Ramadan in Sudan's deserts
by: Khalid Roy
I took the declaration of faith, when becoming a Muslim, sat on the sandy floor of a desert mosque in the middle of Sudan. The imam, who was leading me through what I had to say, wrote my new Muslim name in the sand and said, “You will see this again on the Day of Judgement”.
Not long after, and no sooner than I became accustomed to praying five times a day, it was my first Ramadan. In another religion we might call it a ‘baptism of fire’. Ramadan in the desert involves 45C (113F) heat in the shade, not much to eat at Iftar, and extreme physical hardship crowned by an unbelievable thirst.
The upside, of course, was that most subsequent fasts were a relative pushover. Many of these were also in Sudan. The most wonderful feature of a Sudanese Ramadan is how an entire street or neighbourhood bring their food out into a public space just before sunset so that everyone sits and eats together.
Ramadan in Sudan is nothing if not deeply communal in spirit and in practice. Should someone find themselves far from home as the evening call to prayer sounds, it is entirely acceptable – even commendable – to approach one of the many families eating outside and simply join in ‘breaking-the-fast’.
Drink is the most important item on the large platters, and the Sudanese have come up with the most exotic and delicious ‘Aseers’ (pressed juices) known to mankind. Favourites include ‘Tabaldi’ which is from the famous desert Baobab tree (also good for upset stomachs), ‘Aradeb’ from the tamarind family (with anti-malarial properties) and the ubiquitous ‘Karkade’ made from the wonderfully red and inviting hibiscus flower. When drunk by the jug-load along with the rather hard and unique Sudanese date, blood-sugar levels are usually restored enough to allow the evening prayer to take place.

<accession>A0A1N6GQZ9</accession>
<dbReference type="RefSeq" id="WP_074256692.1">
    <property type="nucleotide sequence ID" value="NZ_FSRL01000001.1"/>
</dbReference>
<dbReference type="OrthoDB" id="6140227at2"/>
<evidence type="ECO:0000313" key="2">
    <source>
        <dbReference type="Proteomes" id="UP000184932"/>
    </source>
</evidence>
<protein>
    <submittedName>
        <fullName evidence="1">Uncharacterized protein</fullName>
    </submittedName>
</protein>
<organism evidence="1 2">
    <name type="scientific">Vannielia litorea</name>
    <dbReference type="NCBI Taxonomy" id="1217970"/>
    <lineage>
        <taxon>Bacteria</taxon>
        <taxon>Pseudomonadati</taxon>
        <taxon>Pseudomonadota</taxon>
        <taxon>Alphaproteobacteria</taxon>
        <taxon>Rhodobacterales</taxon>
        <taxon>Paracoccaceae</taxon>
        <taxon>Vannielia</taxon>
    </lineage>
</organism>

This is then followed by the main part of the ‘breakfast’ - and here there is simply no substitute for the two staples of ‘Aseeda’ and ‘Fool’. ‘Aseeda’ is the Sudanese version of the pan-African porridge made of whatever the local grain staple happens to be. In Sudan this is usually either sorghum or millet.
The porridge forms a large mound in the middle of the plate which is then semi-submerged in any of a number of spiced sauces or ‘mulah’. Everything is, of course, eaten by hand and the trick with ‘Aseeda’ is not to get the porridge stuck to your fingers as it's hard to dislodge and the heat generated can be painful.
The other staple, ‘Fool’, is simply stewed Egyptian fava beans mixed with oil, onions and other delectables like hummus, boiled eggs or perhaps yoghurt. Eating always extends until night prayer, which in Sudan is invariably in the open air, under the moon, with a satiating wind blowing over one’s face in seeming reward for a long, hard and very thirsty day.
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